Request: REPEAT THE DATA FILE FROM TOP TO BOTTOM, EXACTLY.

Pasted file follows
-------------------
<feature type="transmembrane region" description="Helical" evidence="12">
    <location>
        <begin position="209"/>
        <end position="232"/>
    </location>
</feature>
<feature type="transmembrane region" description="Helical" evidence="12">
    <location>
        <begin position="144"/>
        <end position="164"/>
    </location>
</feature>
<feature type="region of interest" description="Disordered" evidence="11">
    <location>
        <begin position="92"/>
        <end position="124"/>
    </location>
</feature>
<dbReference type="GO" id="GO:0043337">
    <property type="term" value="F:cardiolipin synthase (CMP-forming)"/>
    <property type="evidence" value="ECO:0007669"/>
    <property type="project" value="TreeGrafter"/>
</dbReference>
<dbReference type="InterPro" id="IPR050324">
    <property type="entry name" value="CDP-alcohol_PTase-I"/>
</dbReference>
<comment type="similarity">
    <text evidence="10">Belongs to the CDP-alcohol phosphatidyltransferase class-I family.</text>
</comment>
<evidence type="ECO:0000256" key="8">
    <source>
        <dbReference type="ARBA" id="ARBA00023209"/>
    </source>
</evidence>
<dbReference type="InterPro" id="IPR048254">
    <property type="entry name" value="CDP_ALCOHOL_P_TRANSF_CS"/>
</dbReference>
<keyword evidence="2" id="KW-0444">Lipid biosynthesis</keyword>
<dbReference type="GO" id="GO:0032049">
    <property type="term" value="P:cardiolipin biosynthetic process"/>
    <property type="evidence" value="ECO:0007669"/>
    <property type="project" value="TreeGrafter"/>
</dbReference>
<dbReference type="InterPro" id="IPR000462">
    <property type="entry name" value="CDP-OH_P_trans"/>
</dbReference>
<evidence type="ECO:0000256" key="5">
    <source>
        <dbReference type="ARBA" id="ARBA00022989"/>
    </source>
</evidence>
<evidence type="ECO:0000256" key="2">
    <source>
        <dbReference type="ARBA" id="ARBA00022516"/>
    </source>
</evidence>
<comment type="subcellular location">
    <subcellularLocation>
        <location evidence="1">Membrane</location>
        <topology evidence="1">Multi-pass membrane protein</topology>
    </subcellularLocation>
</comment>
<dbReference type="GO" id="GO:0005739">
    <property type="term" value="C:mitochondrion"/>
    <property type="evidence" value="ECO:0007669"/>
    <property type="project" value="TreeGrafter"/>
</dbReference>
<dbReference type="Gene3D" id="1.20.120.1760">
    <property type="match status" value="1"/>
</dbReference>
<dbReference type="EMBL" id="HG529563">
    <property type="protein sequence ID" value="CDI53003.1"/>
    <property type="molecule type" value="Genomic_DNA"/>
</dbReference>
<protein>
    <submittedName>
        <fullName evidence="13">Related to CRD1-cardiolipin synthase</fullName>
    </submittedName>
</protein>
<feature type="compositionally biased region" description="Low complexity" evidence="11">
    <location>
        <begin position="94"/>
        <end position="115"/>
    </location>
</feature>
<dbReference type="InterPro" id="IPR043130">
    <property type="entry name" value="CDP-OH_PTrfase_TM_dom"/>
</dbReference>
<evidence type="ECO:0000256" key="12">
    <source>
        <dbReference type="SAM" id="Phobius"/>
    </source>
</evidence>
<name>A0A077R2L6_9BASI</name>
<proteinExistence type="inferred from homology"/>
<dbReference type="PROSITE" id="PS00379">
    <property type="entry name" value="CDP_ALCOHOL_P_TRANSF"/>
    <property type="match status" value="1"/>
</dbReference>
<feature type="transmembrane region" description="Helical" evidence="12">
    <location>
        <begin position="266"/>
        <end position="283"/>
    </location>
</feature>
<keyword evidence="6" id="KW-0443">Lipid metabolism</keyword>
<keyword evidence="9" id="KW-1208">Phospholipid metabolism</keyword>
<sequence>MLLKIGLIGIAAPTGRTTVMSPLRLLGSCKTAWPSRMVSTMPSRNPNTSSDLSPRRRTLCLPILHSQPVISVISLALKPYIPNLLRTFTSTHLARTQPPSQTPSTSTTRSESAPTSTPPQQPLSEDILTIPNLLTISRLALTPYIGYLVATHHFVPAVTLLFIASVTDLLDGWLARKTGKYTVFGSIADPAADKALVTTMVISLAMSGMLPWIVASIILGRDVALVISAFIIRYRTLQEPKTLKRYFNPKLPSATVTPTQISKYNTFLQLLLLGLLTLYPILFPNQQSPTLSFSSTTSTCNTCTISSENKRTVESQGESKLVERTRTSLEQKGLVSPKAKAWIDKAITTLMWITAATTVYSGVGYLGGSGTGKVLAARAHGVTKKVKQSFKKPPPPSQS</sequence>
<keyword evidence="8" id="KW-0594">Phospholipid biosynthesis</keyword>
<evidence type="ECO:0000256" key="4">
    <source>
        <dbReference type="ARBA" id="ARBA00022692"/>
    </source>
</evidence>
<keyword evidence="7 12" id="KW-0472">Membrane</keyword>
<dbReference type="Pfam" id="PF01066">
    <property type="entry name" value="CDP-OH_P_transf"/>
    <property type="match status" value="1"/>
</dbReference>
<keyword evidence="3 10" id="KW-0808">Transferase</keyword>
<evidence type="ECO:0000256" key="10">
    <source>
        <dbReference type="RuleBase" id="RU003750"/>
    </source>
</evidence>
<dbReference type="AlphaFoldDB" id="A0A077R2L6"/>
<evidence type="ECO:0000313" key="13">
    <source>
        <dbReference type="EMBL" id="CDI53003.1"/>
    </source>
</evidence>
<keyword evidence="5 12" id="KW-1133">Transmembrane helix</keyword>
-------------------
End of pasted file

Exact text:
<feature type="transmembrane region" description="Helical" evidence="12">
    <location>
        <begin position="209"/>
        <end position="232"/>
    </location>
</feature>
<feature type="transmembrane region" description="Helical" evidence="12">
    <location>
        <begin position="144"/>
        <end position="164"/>
    </location>
</feature>
<feature type="region of interest" description="Disordered" evidence="11">
    <location>
        <begin position="92"/>
        <end position="124"/>
    </location>
</feature>
<dbReference type="GO" id="GO:0043337">
    <property type="term" value="F:cardiolipin synthase (CMP-forming)"/>
    <property type="evidence" value="ECO:0007669"/>
    <property type="project" value="TreeGrafter"/>
</dbReference>
<dbReference type="InterPro" id="IPR050324">
    <property type="entry name" value="CDP-alcohol_PTase-I"/>
</dbReference>
<comment type="similarity">
    <text evidence="10">Belongs to the CDP-alcohol phosphatidyltransferase class-I family.</text>
</comment>
<evidence type="ECO:0000256" key="8">
    <source>
        <dbReference type="ARBA" id="ARBA00023209"/>
    </source>
</evidence>
<dbReference type="InterPro" id="IPR048254">
    <property type="entry name" value="CDP_ALCOHOL_P_TRANSF_CS"/>
</dbReference>
<keyword evidence="2" id="KW-0444">Lipid biosynthesis</keyword>
<dbReference type="GO" id="GO:0032049">
    <property type="term" value="P:cardiolipin biosynthetic process"/>
    <property type="evidence" value="ECO:0007669"/>
    <property type="project" value="TreeGrafter"/>
</dbReference>
<dbReference type="InterPro" id="IPR000462">
    <property type="entry name" value="CDP-OH_P_trans"/>
</dbReference>
<evidence type="ECO:0000256" key="5">
    <source>
        <dbReference type="ARBA" id="ARBA00022989"/>
    </source>
</evidence>
<evidence type="ECO:0000256" key="2">
    <source>
        <dbReference type="ARBA" id="ARBA00022516"/>
    </source>
</evidence>
<comment type="subcellular location">
    <subcellularLocation>
        <location evidence="1">Membrane</location>
        <topology evidence="1">Multi-pass membrane protein</topology>
    </subcellularLocation>
</comment>
<dbReference type="GO" id="GO:0005739">
    <property type="term" value="C:mitochondrion"/>
    <property type="evidence" value="ECO:0007669"/>
    <property type="project" value="TreeGrafter"/>
</dbReference>
<dbReference type="Gene3D" id="1.20.120.1760">
    <property type="match status" value="1"/>
</dbReference>
<dbReference type="EMBL" id="HG529563">
    <property type="protein sequence ID" value="CDI53003.1"/>
    <property type="molecule type" value="Genomic_DNA"/>
</dbReference>
<protein>
    <submittedName>
        <fullName evidence="13">Related to CRD1-cardiolipin synthase</fullName>
    </submittedName>
</protein>
<feature type="compositionally biased region" description="Low complexity" evidence="11">
    <location>
        <begin position="94"/>
        <end position="115"/>
    </location>
</feature>
<dbReference type="InterPro" id="IPR043130">
    <property type="entry name" value="CDP-OH_PTrfase_TM_dom"/>
</dbReference>
<evidence type="ECO:0000256" key="12">
    <source>
        <dbReference type="SAM" id="Phobius"/>
    </source>
</evidence>
<name>A0A077R2L6_9BASI</name>
<proteinExistence type="inferred from homology"/>
<dbReference type="PROSITE" id="PS00379">
    <property type="entry name" value="CDP_ALCOHOL_P_TRANSF"/>
    <property type="match status" value="1"/>
</dbReference>
<feature type="transmembrane region" description="Helical" evidence="12">
    <location>
        <begin position="266"/>
        <end position="283"/>
    </location>
</feature>
<keyword evidence="6" id="KW-0443">Lipid metabolism</keyword>
<keyword evidence="9" id="KW-1208">Phospholipid metabolism</keyword>
<sequence>MLLKIGLIGIAAPTGRTTVMSPLRLLGSCKTAWPSRMVSTMPSRNPNTSSDLSPRRRTLCLPILHSQPVISVISLALKPYIPNLLRTFTSTHLARTQPPSQTPSTSTTRSESAPTSTPPQQPLSEDILTIPNLLTISRLALTPYIGYLVATHHFVPAVTLLFIASVTDLLDGWLARKTGKYTVFGSIADPAADKALVTTMVISLAMSGMLPWIVASIILGRDVALVISAFIIRYRTLQEPKTLKRYFNPKLPSATVTPTQISKYNTFLQLLLLGLLTLYPILFPNQQSPTLSFSSTTSTCNTCTISSENKRTVESQGESKLVERTRTSLEQKGLVSPKAKAWIDKAITTLMWITAATTVYSGVGYLGGSGTGKVLAARAHGVTKKVKQSFKKPPPPSQS</sequence>
<keyword evidence="8" id="KW-0594">Phospholipid biosynthesis</keyword>
<evidence type="ECO:0000256" key="4">
    <source>
        <dbReference type="ARBA" id="ARBA00022692"/>
    </source>
</evidence>
<keyword evidence="7 12" id="KW-0472">Membrane</keyword>
<dbReference type="Pfam" id="PF01066">
    <property type="entry name" value="CDP-OH_P_transf"/>
    <property type="match status" value="1"/>
</dbReference>
<keyword evidence="3 10" id="KW-0808">Transferase</keyword>
<evidence type="ECO:0000256" key="10">
    <source>
        <dbReference type="RuleBase" id="RU003750"/>
    </source>
</evidence>
<dbReference type="AlphaFoldDB" id="A0A077R2L6"/>
<evidence type="ECO:0000313" key="13">
    <source>
        <dbReference type="EMBL" id="CDI53003.1"/>
    </source>
</evidence>
<keyword evidence="5 12" id="KW-1133">Transmembrane helix</keyword>